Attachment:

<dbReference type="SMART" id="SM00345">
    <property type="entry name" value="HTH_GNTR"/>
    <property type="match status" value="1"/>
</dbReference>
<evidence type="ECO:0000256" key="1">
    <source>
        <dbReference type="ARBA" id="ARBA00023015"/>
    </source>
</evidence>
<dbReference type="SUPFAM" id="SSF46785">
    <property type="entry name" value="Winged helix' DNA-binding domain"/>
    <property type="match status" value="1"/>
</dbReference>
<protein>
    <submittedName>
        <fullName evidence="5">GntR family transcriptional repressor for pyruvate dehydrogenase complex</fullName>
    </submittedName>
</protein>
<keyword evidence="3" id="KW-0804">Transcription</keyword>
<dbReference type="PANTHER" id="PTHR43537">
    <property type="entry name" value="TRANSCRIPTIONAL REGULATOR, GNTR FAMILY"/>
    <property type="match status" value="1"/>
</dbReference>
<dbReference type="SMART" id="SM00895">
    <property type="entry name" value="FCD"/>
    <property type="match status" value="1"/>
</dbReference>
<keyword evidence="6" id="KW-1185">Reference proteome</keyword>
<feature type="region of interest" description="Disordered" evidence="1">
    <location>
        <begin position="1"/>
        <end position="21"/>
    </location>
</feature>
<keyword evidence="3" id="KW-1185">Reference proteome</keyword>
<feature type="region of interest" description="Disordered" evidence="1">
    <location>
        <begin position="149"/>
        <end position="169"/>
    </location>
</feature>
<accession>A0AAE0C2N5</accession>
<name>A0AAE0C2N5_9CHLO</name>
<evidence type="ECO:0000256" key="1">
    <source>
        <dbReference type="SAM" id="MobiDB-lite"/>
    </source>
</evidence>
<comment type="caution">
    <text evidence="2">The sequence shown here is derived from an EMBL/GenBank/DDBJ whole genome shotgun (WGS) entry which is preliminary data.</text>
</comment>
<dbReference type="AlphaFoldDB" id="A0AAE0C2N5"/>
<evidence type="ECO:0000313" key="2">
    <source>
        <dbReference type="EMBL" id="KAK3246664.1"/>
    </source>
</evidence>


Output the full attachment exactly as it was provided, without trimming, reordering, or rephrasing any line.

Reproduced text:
<dbReference type="SMART" id="SM00345">
    <property type="entry name" value="HTH_GNTR"/>
    <property type="match status" value="1"/>
</dbReference>
<evidence type="ECO:0000256" key="1">
    <source>
        <dbReference type="ARBA" id="ARBA00023015"/>
    </source>
</evidence>
<dbReference type="SUPFAM" id="SSF46785">
    <property type="entry name" value="Winged helix' DNA-binding domain"/>
    <property type="match status" value="1"/>
</dbReference>
<protein>
    <submittedName>
        <fullName evidence="5">GntR family transcriptional repressor for pyruvate dehydrogenase complex</fullName>
    </submittedName>
</protein>
<keyword evidence="3" id="KW-0804">Transcription</keyword>
<dbReference type="PANTHER" id="PTHR43537">
    <property type="entry name" value="TRANSCRIPTIONAL REGULATOR, GNTR FAMILY"/>
    <property type="match status" value="1"/>
</dbReference>
<dbReference type="SMART" id="SM00895">
    <property type="entry name" value="FCD"/>
    <property type="match status" value="1"/>
</dbReference>
<keyword evidence="6" id="KW-1185">Reference proteome</keyword>
<feature type="region of interest" description="Disordered" evidence="1">
    <location>
        <begin position="1"/>
        <end position="21"/>
    </location>
</feature>
<keyword evidence="3" id="KW-1185">Reference proteome</keyword>
<feature type="region of interest" description="Disordered" evidence="1">
    <location>
        <begin position="149"/>
        <end position="169"/>
    </location>
</feature>
<accession>A0AAE0C2N5</accession>
<name>A0AAE0C2N5_9CHLO</name>
<evidence type="ECO:0000256" key="1">
    <source>
        <dbReference type="SAM" id="MobiDB-lite"/>
    </source>
</evidence>
<comment type="caution">
    <text evidence="2">The sequence shown here is derived from an EMBL/GenBank/DDBJ whole genome shotgun (WGS) entry which is preliminary data.</text>
</comment>
<dbReference type="AlphaFoldDB" id="A0AAE0C2N5"/>
<evidence type="ECO:0000313" key="2">
    <source>
        <dbReference type="EMBL" id="KAK3246664.1"/>
    </source>
</evidence>